First Advisor

Jennifer Loney

Date of Award


Document Type


Degree Name

Bachelor of Science (B.S.) in Business Administration: Marketing and University Honors


Business Administration




Telecommuting, Labor productivity, Work-life balance, Employee motivation, Job satisfaction, Communication in organizations, Intergenerational communication




This research seeks to identify social and psychological factors that affect satisfaction levels of employees. The thesis suggests teleworking as a renewed tool for communicating and executing work in organizations; and moreover, demonstrating how telework systems can motivate millennial and gen-z workers to be productive. The main factors identified for said analysis have been determined through the study of business and academic literature about workplace culture and how it is changing. Such research investigated the differences between baby boomers, millennials and gen-zs, and furthermore how providing employees with the option to participate in telework may enhance their output. To make claims, three theories were reviewed Generational Cohort Theory, Human Capitol Theory and Work Motivation Theory. The findings of the literature review can be investigated farther in research through qualitative interviews and case studies of companies utilizing telework as a resource to expand communications.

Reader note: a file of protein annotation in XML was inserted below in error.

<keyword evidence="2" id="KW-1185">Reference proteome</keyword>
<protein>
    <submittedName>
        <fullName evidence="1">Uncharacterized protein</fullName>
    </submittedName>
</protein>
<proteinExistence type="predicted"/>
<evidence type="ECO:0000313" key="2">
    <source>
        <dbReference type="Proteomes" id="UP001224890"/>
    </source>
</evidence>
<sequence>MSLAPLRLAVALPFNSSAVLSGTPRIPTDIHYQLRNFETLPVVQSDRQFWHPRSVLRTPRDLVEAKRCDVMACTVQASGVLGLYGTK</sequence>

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An undergraduate honors thesis submitted in partial fulfillment of the requirements for the degree of Bachelor of Science in University Honors and Business Administration: Marketing & Advertising and Psychology.

Persistent Identifier